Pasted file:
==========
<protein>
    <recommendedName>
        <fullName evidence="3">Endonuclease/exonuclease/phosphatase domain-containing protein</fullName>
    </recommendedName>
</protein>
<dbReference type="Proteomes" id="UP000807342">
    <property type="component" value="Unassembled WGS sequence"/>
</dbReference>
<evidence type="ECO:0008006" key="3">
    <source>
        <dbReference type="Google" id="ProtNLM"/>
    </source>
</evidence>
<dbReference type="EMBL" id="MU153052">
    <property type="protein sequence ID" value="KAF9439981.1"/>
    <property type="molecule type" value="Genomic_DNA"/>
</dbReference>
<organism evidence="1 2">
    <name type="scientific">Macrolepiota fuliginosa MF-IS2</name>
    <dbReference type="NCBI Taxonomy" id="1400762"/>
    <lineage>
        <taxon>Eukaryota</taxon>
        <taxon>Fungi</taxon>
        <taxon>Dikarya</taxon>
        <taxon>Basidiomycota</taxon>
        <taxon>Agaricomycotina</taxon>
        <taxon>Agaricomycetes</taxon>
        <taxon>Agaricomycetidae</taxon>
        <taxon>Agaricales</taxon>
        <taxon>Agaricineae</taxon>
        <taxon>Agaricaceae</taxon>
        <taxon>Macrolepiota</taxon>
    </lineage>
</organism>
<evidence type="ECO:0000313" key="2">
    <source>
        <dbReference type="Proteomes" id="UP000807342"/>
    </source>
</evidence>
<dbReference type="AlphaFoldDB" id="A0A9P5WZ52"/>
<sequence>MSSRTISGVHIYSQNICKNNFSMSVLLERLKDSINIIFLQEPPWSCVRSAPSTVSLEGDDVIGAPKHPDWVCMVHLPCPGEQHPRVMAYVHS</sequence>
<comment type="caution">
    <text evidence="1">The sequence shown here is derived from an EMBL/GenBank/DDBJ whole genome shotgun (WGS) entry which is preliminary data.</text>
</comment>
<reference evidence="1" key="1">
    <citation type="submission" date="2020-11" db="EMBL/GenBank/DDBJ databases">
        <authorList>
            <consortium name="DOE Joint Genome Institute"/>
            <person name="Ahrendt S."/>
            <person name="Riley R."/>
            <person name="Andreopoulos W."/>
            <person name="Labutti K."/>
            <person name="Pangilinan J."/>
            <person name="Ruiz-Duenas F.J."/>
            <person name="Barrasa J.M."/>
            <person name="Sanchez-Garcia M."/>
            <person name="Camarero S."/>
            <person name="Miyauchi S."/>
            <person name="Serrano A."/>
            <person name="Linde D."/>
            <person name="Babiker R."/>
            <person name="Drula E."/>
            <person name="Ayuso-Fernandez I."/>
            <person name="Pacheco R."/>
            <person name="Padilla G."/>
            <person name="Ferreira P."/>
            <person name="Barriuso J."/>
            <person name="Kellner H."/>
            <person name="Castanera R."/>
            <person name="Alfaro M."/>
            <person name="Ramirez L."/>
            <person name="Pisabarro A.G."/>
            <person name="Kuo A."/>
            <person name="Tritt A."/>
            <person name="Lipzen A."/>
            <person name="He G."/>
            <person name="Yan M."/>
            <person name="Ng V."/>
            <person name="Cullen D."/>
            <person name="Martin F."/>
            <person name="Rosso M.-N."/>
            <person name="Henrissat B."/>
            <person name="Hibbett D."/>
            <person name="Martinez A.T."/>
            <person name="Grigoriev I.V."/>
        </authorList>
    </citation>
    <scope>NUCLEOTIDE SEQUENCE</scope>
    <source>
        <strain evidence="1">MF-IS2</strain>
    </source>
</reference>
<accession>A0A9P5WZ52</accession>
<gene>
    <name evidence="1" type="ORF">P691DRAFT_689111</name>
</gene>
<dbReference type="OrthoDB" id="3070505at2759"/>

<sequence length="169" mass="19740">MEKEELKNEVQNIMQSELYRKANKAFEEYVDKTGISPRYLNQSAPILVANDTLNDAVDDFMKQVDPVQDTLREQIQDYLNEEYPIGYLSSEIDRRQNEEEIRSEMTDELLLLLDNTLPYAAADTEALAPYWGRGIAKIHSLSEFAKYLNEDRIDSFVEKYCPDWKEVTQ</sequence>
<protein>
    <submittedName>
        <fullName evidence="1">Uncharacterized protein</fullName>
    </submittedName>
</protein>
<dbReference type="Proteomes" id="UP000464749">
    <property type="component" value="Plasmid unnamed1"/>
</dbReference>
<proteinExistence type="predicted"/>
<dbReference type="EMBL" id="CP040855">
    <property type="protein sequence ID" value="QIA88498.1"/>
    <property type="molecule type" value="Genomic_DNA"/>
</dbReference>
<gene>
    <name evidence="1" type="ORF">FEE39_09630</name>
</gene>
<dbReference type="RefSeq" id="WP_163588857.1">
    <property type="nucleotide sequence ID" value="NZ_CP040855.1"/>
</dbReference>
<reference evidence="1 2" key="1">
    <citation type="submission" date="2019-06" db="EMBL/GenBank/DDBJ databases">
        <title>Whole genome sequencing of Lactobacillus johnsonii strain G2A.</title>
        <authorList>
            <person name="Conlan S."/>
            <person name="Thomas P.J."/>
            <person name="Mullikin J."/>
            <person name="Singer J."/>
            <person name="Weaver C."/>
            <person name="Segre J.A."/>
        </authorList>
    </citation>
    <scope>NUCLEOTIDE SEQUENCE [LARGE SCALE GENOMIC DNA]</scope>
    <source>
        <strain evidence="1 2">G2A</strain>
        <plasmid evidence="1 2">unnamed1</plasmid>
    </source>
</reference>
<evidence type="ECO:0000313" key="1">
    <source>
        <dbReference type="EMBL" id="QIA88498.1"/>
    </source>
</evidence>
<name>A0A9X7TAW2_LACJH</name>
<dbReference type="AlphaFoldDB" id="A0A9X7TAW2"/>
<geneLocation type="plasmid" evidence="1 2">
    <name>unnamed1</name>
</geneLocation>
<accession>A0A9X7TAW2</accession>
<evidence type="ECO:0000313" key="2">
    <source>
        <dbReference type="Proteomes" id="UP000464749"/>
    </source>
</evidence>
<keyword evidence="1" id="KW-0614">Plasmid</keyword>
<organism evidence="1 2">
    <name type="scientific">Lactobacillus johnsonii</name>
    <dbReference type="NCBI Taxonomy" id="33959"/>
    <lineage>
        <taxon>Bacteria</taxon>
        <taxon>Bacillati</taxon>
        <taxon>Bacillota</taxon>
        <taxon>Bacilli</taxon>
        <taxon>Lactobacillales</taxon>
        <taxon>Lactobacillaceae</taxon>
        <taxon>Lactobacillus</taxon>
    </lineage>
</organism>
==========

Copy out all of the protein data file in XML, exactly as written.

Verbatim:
<protein>
    <recommendedName>
        <fullName evidence="3">Endonuclease/exonuclease/phosphatase domain-containing protein</fullName>
    </recommendedName>
</protein>
<dbReference type="Proteomes" id="UP000807342">
    <property type="component" value="Unassembled WGS sequence"/>
</dbReference>
<evidence type="ECO:0008006" key="3">
    <source>
        <dbReference type="Google" id="ProtNLM"/>
    </source>
</evidence>
<dbReference type="EMBL" id="MU153052">
    <property type="protein sequence ID" value="KAF9439981.1"/>
    <property type="molecule type" value="Genomic_DNA"/>
</dbReference>
<organism evidence="1 2">
    <name type="scientific">Macrolepiota fuliginosa MF-IS2</name>
    <dbReference type="NCBI Taxonomy" id="1400762"/>
    <lineage>
        <taxon>Eukaryota</taxon>
        <taxon>Fungi</taxon>
        <taxon>Dikarya</taxon>
        <taxon>Basidiomycota</taxon>
        <taxon>Agaricomycotina</taxon>
        <taxon>Agaricomycetes</taxon>
        <taxon>Agaricomycetidae</taxon>
        <taxon>Agaricales</taxon>
        <taxon>Agaricineae</taxon>
        <taxon>Agaricaceae</taxon>
        <taxon>Macrolepiota</taxon>
    </lineage>
</organism>
<evidence type="ECO:0000313" key="2">
    <source>
        <dbReference type="Proteomes" id="UP000807342"/>
    </source>
</evidence>
<dbReference type="AlphaFoldDB" id="A0A9P5WZ52"/>
<sequence>MSSRTISGVHIYSQNICKNNFSMSVLLERLKDSINIIFLQEPPWSCVRSAPSTVSLEGDDVIGAPKHPDWVCMVHLPCPGEQHPRVMAYVHS</sequence>
<comment type="caution">
    <text evidence="1">The sequence shown here is derived from an EMBL/GenBank/DDBJ whole genome shotgun (WGS) entry which is preliminary data.</text>
</comment>
<reference evidence="1" key="1">
    <citation type="submission" date="2020-11" db="EMBL/GenBank/DDBJ databases">
        <authorList>
            <consortium name="DOE Joint Genome Institute"/>
            <person name="Ahrendt S."/>
            <person name="Riley R."/>
            <person name="Andreopoulos W."/>
            <person name="Labutti K."/>
            <person name="Pangilinan J."/>
            <person name="Ruiz-Duenas F.J."/>
            <person name="Barrasa J.M."/>
            <person name="Sanchez-Garcia M."/>
            <person name="Camarero S."/>
            <person name="Miyauchi S."/>
            <person name="Serrano A."/>
            <person name="Linde D."/>
            <person name="Babiker R."/>
            <person name="Drula E."/>
            <person name="Ayuso-Fernandez I."/>
            <person name="Pacheco R."/>
            <person name="Padilla G."/>
            <person name="Ferreira P."/>
            <person name="Barriuso J."/>
            <person name="Kellner H."/>
            <person name="Castanera R."/>
            <person name="Alfaro M."/>
            <person name="Ramirez L."/>
            <person name="Pisabarro A.G."/>
            <person name="Kuo A."/>
            <person name="Tritt A."/>
            <person name="Lipzen A."/>
            <person name="He G."/>
            <person name="Yan M."/>
            <person name="Ng V."/>
            <person name="Cullen D."/>
            <person name="Martin F."/>
            <person name="Rosso M.-N."/>
            <person name="Henrissat B."/>
            <person name="Hibbett D."/>
            <person name="Martinez A.T."/>
            <person name="Grigoriev I.V."/>
        </authorList>
    </citation>
    <scope>NUCLEOTIDE SEQUENCE</scope>
    <source>
        <strain evidence="1">MF-IS2</strain>
    </source>
</reference>
<accession>A0A9P5WZ52</accession>
<gene>
    <name evidence="1" type="ORF">P691DRAFT_689111</name>
</gene>
<dbReference type="OrthoDB" id="3070505at2759"/>

<sequence length="169" mass="19740">MEKEELKNEVQNIMQSELYRKANKAFEEYVDKTGISPRYLNQSAPILVANDTLNDAVDDFMKQVDPVQDTLREQIQDYLNEEYPIGYLSSEIDRRQNEEEIRSEMTDELLLLLDNTLPYAAADTEALAPYWGRGIAKIHSLSEFAKYLNEDRIDSFVEKYCPDWKEVTQ</sequence>
<protein>
    <submittedName>
        <fullName evidence="1">Uncharacterized protein</fullName>
    </submittedName>
</protein>
<dbReference type="Proteomes" id="UP000464749">
    <property type="component" value="Plasmid unnamed1"/>
</dbReference>
<proteinExistence type="predicted"/>
<dbReference type="EMBL" id="CP040855">
    <property type="protein sequence ID" value="QIA88498.1"/>
    <property type="molecule type" value="Genomic_DNA"/>
</dbReference>
<gene>
    <name evidence="1" type="ORF">FEE39_09630</name>
</gene>
<dbReference type="RefSeq" id="WP_163588857.1">
    <property type="nucleotide sequence ID" value="NZ_CP040855.1"/>
</dbReference>
<reference evidence="1 2" key="1">
    <citation type="submission" date="2019-06" db="EMBL/GenBank/DDBJ databases">
        <title>Whole genome sequencing of Lactobacillus johnsonii strain G2A.</title>
        <authorList>
            <person name="Conlan S."/>
            <person name="Thomas P.J."/>
            <person name="Mullikin J."/>
            <person name="Singer J."/>
            <person name="Weaver C."/>
            <person name="Segre J.A."/>
        </authorList>
    </citation>
    <scope>NUCLEOTIDE SEQUENCE [LARGE SCALE GENOMIC DNA]</scope>
    <source>
        <strain evidence="1 2">G2A</strain>
        <plasmid evidence="1 2">unnamed1</plasmid>
    </source>
</reference>
<evidence type="ECO:0000313" key="1">
    <source>
        <dbReference type="EMBL" id="QIA88498.1"/>
    </source>
</evidence>
<name>A0A9X7TAW2_LACJH</name>
<dbReference type="AlphaFoldDB" id="A0A9X7TAW2"/>
<geneLocation type="plasmid" evidence="1 2">
    <name>unnamed1</name>
</geneLocation>
<accession>A0A9X7TAW2</accession>
<evidence type="ECO:0000313" key="2">
    <source>
        <dbReference type="Proteomes" id="UP000464749"/>
    </source>
</evidence>
<keyword evidence="1" id="KW-0614">Plasmid</keyword>
<organism evidence="1 2">
    <name type="scientific">Lactobacillus johnsonii</name>
    <dbReference type="NCBI Taxonomy" id="33959"/>
    <lineage>
        <taxon>Bacteria</taxon>
        <taxon>Bacillati</taxon>
        <taxon>Bacillota</taxon>
        <taxon>Bacilli</taxon>
        <taxon>Lactobacillales</taxon>
        <taxon>Lactobacillaceae</taxon>
        <taxon>Lactobacillus</taxon>
    </lineage>
</organism>